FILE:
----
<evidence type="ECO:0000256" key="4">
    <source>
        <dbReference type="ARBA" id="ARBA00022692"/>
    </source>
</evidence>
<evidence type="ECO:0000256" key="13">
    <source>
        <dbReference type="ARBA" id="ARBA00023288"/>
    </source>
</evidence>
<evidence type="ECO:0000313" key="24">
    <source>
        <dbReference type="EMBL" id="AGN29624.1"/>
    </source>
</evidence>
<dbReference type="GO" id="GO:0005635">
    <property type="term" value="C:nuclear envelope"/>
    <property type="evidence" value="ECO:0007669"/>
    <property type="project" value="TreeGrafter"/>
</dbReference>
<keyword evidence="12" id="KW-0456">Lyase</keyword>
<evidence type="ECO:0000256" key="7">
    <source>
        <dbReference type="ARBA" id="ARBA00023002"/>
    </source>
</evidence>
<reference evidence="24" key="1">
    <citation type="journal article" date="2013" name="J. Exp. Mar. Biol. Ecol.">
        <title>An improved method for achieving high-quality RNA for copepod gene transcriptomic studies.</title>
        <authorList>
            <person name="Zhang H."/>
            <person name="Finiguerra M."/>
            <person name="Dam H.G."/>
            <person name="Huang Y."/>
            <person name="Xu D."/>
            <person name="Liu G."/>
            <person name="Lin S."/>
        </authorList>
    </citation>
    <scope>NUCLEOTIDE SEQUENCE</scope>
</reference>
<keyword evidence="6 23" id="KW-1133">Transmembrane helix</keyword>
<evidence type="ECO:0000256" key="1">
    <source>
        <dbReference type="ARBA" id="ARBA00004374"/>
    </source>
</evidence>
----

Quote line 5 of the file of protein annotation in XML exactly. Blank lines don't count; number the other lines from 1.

</evidence>